May promises billions to make post-Brexit Britain a tech destination
Theresa May was doing her best to show off Britain as a tech investment hub ready for a post-Brexit world on Wednesday, as she hosted a raft of companies for a roundtable as part of London Tech Week.
Number 10 said the event was organised to showcase Britain as “the best place in the world” to run a tech company.
The Prime Minister made a number of commitments in a bid to see tech companies benefit from government funding, and greater access to talent and data under new plans.
Those announcements included a new £2.5bn British Patient Capital programme, which was expected to attract a further £5bn in private investment, to support UK companies with high growth potential to access the long-term investment they needed to grow and “go global”.
May was also launching a new start-up visa for entrepreneurs from spring 2019, replacing a visa route which was exclusively for graduates, and opening it to business founders. That would include accelerators playing a role in the endorsement of candidates.
Roger Taylor, founder of Dr Foster, was announced as chair of the Centre for Data Ethics and Innovation, alongside a consultation on the role of the centre, which Number 10 said was “a key part of plans” for a new National Data Strategy.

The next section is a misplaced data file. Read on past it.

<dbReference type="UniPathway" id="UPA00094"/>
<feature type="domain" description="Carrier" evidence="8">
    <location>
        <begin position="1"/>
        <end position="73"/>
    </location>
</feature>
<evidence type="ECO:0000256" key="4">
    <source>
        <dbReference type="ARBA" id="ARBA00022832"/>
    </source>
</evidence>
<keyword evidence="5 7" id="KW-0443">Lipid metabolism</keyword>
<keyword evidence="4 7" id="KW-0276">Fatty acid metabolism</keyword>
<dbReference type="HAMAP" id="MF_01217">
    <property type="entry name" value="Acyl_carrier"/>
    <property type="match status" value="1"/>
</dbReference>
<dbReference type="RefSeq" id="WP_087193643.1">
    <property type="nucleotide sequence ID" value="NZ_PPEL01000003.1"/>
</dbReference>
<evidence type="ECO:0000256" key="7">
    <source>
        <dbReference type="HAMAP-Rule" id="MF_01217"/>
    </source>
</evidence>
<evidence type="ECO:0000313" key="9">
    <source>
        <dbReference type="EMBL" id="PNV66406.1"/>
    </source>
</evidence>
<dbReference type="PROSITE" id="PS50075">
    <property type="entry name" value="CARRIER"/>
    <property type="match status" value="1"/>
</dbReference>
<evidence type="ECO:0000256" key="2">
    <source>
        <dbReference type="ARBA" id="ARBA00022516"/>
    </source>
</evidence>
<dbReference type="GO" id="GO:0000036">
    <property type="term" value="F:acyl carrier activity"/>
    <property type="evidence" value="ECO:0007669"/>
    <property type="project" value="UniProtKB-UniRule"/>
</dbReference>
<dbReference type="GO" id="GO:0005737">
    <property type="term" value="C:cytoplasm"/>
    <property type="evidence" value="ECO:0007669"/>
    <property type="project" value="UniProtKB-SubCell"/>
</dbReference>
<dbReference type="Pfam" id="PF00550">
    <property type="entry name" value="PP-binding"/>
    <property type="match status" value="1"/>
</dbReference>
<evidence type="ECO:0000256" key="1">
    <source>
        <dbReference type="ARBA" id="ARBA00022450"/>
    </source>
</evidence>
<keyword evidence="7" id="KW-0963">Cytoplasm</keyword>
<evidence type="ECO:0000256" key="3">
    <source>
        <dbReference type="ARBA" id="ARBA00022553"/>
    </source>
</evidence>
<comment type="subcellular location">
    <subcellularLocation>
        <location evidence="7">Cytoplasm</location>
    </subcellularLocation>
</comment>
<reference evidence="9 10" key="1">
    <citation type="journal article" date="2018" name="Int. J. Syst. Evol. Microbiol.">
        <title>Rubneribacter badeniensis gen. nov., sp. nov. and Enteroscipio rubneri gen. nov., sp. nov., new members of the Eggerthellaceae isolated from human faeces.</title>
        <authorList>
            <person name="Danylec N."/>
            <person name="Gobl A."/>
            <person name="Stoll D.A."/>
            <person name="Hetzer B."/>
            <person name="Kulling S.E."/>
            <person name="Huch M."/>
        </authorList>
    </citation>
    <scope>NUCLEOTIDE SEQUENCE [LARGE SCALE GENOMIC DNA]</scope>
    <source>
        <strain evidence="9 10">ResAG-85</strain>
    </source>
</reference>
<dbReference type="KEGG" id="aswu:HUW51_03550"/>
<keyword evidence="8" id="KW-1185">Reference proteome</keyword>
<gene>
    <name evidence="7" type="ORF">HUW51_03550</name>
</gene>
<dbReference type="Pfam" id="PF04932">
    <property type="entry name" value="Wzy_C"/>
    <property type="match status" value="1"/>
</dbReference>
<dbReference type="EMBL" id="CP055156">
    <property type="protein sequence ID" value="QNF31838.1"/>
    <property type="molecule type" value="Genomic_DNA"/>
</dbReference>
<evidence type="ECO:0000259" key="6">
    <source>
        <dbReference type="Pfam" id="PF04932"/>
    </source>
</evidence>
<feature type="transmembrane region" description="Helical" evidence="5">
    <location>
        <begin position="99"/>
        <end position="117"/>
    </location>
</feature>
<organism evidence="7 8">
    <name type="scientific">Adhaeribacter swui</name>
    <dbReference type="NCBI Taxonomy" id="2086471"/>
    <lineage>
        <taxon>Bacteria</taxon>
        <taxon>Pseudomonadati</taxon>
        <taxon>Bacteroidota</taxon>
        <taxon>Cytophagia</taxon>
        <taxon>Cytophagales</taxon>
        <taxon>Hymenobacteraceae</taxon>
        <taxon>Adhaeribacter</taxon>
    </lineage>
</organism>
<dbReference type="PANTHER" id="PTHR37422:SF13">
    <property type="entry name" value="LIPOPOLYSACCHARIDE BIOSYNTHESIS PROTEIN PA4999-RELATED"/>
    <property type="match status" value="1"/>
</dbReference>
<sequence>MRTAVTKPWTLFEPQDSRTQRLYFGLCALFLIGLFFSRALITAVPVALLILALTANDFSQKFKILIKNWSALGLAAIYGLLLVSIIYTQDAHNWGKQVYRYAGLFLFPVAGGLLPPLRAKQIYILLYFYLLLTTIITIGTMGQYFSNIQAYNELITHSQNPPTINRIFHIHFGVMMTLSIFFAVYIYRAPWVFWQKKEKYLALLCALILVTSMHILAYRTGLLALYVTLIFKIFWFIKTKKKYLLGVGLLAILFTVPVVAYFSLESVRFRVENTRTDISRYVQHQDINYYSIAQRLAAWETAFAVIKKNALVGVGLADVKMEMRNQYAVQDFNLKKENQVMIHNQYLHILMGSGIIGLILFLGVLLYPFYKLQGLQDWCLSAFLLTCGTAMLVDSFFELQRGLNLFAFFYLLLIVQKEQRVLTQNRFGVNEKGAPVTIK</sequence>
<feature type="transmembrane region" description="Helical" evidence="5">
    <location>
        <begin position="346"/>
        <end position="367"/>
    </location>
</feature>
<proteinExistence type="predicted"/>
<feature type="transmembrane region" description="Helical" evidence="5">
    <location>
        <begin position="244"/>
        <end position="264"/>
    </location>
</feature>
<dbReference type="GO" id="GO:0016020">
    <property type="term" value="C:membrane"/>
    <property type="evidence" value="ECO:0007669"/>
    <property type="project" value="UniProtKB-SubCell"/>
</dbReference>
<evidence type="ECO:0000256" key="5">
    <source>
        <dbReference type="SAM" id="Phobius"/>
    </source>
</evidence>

The government, said May in a speech as part of London Tech Week, would open up “key parts” of the Ordnance Survey’s geospatial data to small businesses for free, to boost competition in the digital economy, as well as launch two new ‘Tech Hubs’ in Brazil and South Africa, to build innovative partnerships and develop skills, capability and business networks in those markets.
“The measures we are announcing today will allow innovative British start-ups to invest in their future – and in the UK – by hiring more skilled people, expanding their business and exporting their expertise across the world,” the Prime Minister said.
“It’s a great time to be in tech in the UK, and our modern Industrial Strategy will drive continued investment, ensuring the nation flourishes in the industries of the future and creating more high-paying jobs.”
At the same time, a number of companies announced investment in the UK on Wednesday, including Salesforce, which was investing £1.9bn in the UK over the next five years, including the opening of a second UK data centre in 2019. UAE-based Mubadala confirmed the launch of a £300m European investment fund based in the UK, and NTT Data, the Japanese system integration company, was set to invest £41m to open a new office and ‘Innovation Centre’, creating up to 200 jobs over the next three years.
“The UK is already a world-leading destination for tech investment with one tech start-up opening every 50 minutes,” added International Trade Secretary Liam Fox.
“Our tech sector, with our strong legal system, skilled workforce and low taxation economy combine with our world class universities to make us the most attractive home for investment in Europe.”